TABLE I__________________________________________________________________________Catalyzed Ethylene Trimerization Reactions1Catalyst Distribution PurityExample(mmol)2 Pressure Temperature (wt. %) wt. %) PolymerNo. Cr Al (psig) (°C.) Activity3 C4 C6 C8 C10 1-hexene (wt. %)__________________________________________________________________________3 .096 5.0 610 95 8,200 4.1 94.3 .17 .64 92.6 0.64 .100 5.0 620 80 3,200 3.1 94.4 .23 .52 94.4 1.55 .096 5.0 700 115 11,100 9.6 89.3 .20 .65 87.4 06 .088 5.0 970 94 17,000 3.2 94.9 .11 .59 93.7 1.17 .084 5.0 960 85 11,700 2.3 96.4 0.1 0.6 95.0 0.48 .069 5.0 610 106 7,800 8.6 90.3 .23 .62 90.0 0.1(purple [n-PrP(C2 H4 PEt2)2 ]CrCl39 .084 6.0 610 94 5,700 15.0 83.0 .13 .42 91.9 1.3(propylaluminoxane was used)10.sup..097 10.0 630 95 14,000 10.5 88.7 .38 .26 90.2 0.1(blue [CyP(C2 H4 PEt2)2 ]CrCl3 andbutylaluminoxane were used)114.071 5.0 590 94 7,900 4.5 82.0 0.8 0.5 93.2 12.0__________________________________________________________________________ 1 Reactions were carried out in 100 ml toluene for one hour. 2 Hexylaluminoxane and blue [nPrP(C2 H4 PEt2)2 ]CrCl3 were used unless otherwise noted. 3 Activity = mol ethylene/mol Cr/h. 4 A less pure complex was used, prepared from CrCl3 THF3, which resulted in a high amount of polymer coproduct.
The triphosphine ligand, n-PrP(C2 H4 PEt2)2 was used as part of a three component CrX3 /aluminoxane/ligand system, where X is 2-ethylhexanoate (a mixed system as suggested in Briggs U.S. Pat. No. 4,668,838 as opposed to a preformed chromium complex as per the process of the invention) A low yield of impure 1-hexene was formed along with a similar amount of undesirable polyethylene. The main product was butenes (72%). According to the process a mixture of n-PrP(C2 H4 PEt2)2 (62 mg, 0.2 mmol) in toluene and Cr(2-ethylhexanoate)3 in heptane (10% solution, 0.48 g solution, 0.1 mmol Cr) was allowed to react for 10 minutes with stirring in a dry box. To it was added isobutylaluminoxane (6.0 mmol) in toluene. The total amount of toluene was about 100 ml and 115 mg of pentadecane was added as an internal reference for gas chromatography. The above mixture was transferred to a 300 ml Parr reactor, sealed, and pressured with 25 g. of ethylene (33° C./415 psig). The reaction was heated to 92°-105° C. and ethylene pressure dropped from 680 psig to 390 psig over 8 minutes. After cooling, unreacted ethylene was vented at 31° C. (230 psig). The product contained 1.2 grams of polymer (12%), 1.5 grams of hexenes (15%, purity 90.9%) and 7.0 grams of butenes (72%, purity 88.6% and a trace of C8 and higher materials). The results show that using a tridentate ligand as a third component, as opposed to a preformed complex with chromium, not only caused a loss of trimerization activity but 12% polymer formation occurred. Also, a lower vinyl purity resulted. Note that this reaction used excess (2:1) ligand. Even more polymer would be expected to form if less ligand is used, based on the results obtained when using the previous 9-NMe-3 ligand.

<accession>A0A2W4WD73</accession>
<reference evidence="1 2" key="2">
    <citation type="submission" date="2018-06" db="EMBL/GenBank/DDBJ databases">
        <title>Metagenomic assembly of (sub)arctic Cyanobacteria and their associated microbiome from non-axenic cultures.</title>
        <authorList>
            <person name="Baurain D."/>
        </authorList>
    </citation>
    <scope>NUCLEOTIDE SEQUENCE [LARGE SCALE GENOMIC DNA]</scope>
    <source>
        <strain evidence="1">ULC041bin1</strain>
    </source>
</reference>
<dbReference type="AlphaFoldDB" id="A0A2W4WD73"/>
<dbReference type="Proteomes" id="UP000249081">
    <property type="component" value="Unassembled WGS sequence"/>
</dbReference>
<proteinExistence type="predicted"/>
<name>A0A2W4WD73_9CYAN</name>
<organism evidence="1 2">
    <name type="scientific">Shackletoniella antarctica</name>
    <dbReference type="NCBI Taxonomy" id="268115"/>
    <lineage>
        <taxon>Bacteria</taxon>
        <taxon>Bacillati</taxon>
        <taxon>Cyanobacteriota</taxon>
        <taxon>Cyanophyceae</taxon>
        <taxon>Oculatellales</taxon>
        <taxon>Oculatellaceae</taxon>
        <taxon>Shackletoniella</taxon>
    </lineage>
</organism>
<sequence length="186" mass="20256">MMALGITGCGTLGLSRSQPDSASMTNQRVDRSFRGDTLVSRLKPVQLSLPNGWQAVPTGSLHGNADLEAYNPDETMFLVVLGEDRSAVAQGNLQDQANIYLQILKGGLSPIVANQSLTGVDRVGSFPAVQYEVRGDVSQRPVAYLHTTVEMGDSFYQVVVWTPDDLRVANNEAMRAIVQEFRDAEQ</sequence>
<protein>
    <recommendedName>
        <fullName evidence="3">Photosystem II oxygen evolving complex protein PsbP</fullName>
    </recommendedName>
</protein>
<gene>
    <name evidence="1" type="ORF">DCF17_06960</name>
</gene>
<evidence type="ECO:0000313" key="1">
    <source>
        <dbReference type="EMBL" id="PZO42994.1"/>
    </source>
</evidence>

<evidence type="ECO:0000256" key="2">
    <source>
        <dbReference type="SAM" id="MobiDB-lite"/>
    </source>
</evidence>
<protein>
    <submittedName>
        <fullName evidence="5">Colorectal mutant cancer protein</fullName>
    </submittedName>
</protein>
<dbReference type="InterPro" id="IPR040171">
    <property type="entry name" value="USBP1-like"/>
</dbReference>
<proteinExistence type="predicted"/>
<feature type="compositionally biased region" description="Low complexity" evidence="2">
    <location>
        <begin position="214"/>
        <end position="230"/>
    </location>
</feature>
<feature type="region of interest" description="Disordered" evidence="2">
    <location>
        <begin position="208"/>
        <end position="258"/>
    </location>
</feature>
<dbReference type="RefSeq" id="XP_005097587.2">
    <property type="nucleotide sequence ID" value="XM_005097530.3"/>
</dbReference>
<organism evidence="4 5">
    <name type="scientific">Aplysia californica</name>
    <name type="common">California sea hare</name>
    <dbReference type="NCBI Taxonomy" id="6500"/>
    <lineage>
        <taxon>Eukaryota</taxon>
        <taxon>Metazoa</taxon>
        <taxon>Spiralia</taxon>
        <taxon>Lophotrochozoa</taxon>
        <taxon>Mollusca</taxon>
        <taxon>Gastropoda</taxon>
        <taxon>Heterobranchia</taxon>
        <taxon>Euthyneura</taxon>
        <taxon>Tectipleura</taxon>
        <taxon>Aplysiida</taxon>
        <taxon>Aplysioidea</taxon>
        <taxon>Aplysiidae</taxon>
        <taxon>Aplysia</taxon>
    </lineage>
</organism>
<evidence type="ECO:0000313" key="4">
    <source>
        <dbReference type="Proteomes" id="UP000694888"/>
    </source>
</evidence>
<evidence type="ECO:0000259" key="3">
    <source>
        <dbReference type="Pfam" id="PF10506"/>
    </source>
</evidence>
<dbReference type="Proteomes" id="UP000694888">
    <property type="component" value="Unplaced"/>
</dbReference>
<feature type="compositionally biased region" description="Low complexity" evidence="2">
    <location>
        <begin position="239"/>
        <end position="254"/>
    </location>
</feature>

A mixture of n-PrP(C2 H4 PEt2)2 (62 mg, 0.2 mmol), anhydrous CrCl3 (23 mg, 0.15 mmol) isobutylaluminoxane (5.3 g solution, 6.0 mmol), pentadecane (68 mg) in about 100 ml of toluene was stirred at room temperature in a dry box for 10 minutes. No dissolution of CrCl3 was observed. The mixture was poured into a Parr (300 ml) reactor, sealed, pressurized with 25 g of ethylene and heated to 96° C. The pressure was 725 psig. Because no pressure drop was observed after 17 minutes under these conditions, the temperature was brought to 125° C. As soon as the temperature reached 120° C. (800 psig) ethylene consumption took place. Within 5 minutes the pressure dropped from 800 to 160 psig at 120°-128° C. The reactor was cooled without quenching the catalyst and unreacted ethylene was released at 30° C. The solution was light purple with about 2/3 of the CrCl3 remaining unreacted. The product by GC contained 90% butenes (76.4% pure), 9% hexene (74.2% pure) and a trace of polymer. The results show that a poor yield of impure C6 was produced and, although only a trace of polymer was found, the major product was butenes.
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|U.S. Classification||585/513, 585/512, 585/520, 585/514, 585/511|
|International Classification||B01J31/18, B01J31/24, C07C2/36, C07C2/32, C07F9/50, B01J31/14, B01J31/12|
|Cooperative Classification||C07C2531/24, B01J2531/0238, C07C2531/22, B01J31/143, C07C2531/14, B01J31/24, B01J2531/62, C07C2/32, B01J2231/20, C07F9/5027, B01J31/1895, C07C2/36, C07C2531/02|
|European Classification||C07C2/36, B01J31/24, B01J31/14B, C07F9/50A6, C07C2/32|